A lecture on the former Scientific Film Institute (IWF). Its history and meaning are illuminated.
Göttingen – A lecture could not be more appropriate: As the last tenants move into the former IMF building on Nonnenstieg in Göttingen, a contemporary witness reports on the history and importance of the IMF at a lecture on Saturday, November 18.
For decades, a complex of buildings characterized the upper part of the Nonnenstieg in the eastern district of Göttingen: a major media institution was based at Nonnenstieg 72: the Scientific Film Institute (IWF).
The media institution was founded in 1956.
The end of this media institution, founded in 1956 and highly respected internationally, came gradually: the IMF was dissolved between 2008 and 2010 and was in liquidation from 2011. The buildings remained empty until the refugees found temporary accommodation in 2015. Demolition began in 2019.
Now there are modern apartment buildings there. These days the last apartments in the complex built by the Munich company Wertgrund are moving in. Now they shape the image of Nonnenstieg. For older people, the IMF remains the image they remember most in their minds.
Great importance of the old institute.
But Werner Große’s lecture is not addressed only to this audience. He talks about the IMF, the importance of scientific cinema and the Göttingen Institute and the people of Göttingen. Conference title: “What remains of the IMF and scientific cinema?” The event on Saturday, November 18 at the Startraum Göttingen is part of the anniversary program “75 years of the film city of Göttingen” initiated by the Göttingen Film Office.
Werner Große is destined to talk about cinema, and especially scientific cinema, in Göttingen. He was an employee of the Scientific Film Institute for 37 years. “I was married to the IMF,” says the 77-year-old, who still holds a teaching position at the Technical University of Braunschweig.
Scientific cinema has a tradition
In any case, scientific cinema has a tradition in the scientific city of Göttingen: after fleeing Berlin, a dozen film experts, led by Gotthard Wolf, took up the subject in Göttingen. Wolf arrived in 1945 with a truck and some employees from Berlin via Höckelheim to Göttingen. In his luggage: cameras and film, a lot of talent and skill.
In Berlin, the team shot technical research films at the Reich Institute for Film and Image in Science and Education (RWU). He set up a makeshift factory in Göttingen. In the end, something that was not foreseeable at the time, he created an institution “unsurpassed”, as Große writes. According to Alexander Zguridi, Göttingen and especially the IMF should become the “Mecca of scientific cinema” in the coming decades.
On April 1, 1956, what we would call “StartUp” today became the Scientific Film Institute (IWF), and Gotthard Wolf became its director. The institute was consolidated and received recognition as “the most representative example in the world of an organization of this type,” as shown in a UNESCO report. A success that, in retrospect, even Große describes as “amazing”.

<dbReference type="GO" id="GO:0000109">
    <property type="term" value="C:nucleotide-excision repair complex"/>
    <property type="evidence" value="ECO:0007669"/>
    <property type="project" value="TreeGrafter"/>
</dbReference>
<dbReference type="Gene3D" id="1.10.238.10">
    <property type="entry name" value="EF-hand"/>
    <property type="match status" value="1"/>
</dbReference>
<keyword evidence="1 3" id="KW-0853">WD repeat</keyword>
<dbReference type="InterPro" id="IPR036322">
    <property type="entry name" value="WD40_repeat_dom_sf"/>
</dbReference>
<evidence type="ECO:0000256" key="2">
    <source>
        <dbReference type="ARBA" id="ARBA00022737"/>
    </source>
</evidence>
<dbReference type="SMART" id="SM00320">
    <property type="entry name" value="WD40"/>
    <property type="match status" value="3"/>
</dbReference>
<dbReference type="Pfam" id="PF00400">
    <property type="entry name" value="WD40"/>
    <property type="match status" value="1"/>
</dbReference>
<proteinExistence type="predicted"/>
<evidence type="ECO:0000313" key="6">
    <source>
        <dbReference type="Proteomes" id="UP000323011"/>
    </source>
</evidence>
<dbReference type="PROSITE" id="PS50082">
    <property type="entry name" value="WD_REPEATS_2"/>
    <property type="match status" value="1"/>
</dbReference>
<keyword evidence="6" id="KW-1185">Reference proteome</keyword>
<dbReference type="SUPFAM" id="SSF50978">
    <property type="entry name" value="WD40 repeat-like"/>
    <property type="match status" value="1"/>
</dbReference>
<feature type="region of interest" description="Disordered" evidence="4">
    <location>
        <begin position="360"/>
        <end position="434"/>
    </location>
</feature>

Thousands of scientific films were created in Nonnenstieg, produced, evaluated, published and made available to science there.
State-funded service institute
Many people in the region were aware of all this, but moviegoers in general had no connection with it. The IMF was conceived as a service institute for science and, therefore, was financed by the State.
Films and images also fascinated non-experts, but at the same time the main task of the IWF was to correctly convey in images and text the complex research results. With high demands on the product, as highlighted by Werner Große, who also points out the differences with the scientific explanations that are popular today thanks to new media and technologies, also through YouTube videos.
Fragment of material use.
Another problem, according to Große, is the use of fragments of material taken from the context of the films, including old IMF films. Große once came across parts of IWF films on a video wall in a nightclub in Spain. “Incredible!”
By the way, you know all the IMF movies. In the end, Werner Große of the IMF was responsible for the final acceptance, in which he participated. Among the treasures of the facility were numerous films by the world-famous behavioral scientists Konrad Lorenz and Irenaeus Eibl-Eibesfeldt, as well as recordings by the Göttingen Nobel Prize winners Otto Hahn and Werner Heisenberg.
Painful end for the institute
The end of the IMF, which was painful for many, including Werner Große, is unknown to many of the people who now live in the new buildings. One more reason to attend his conference.
Information: Werner Große: “What’s left of the IMF and scientific cinema?”, Saturday, November 18, 6:00 p.m., StartRaum, Friedrichstraße 3-4, 37073 Göttingen, admission: eight euros, reduced price six euros. (Thomas Copytz)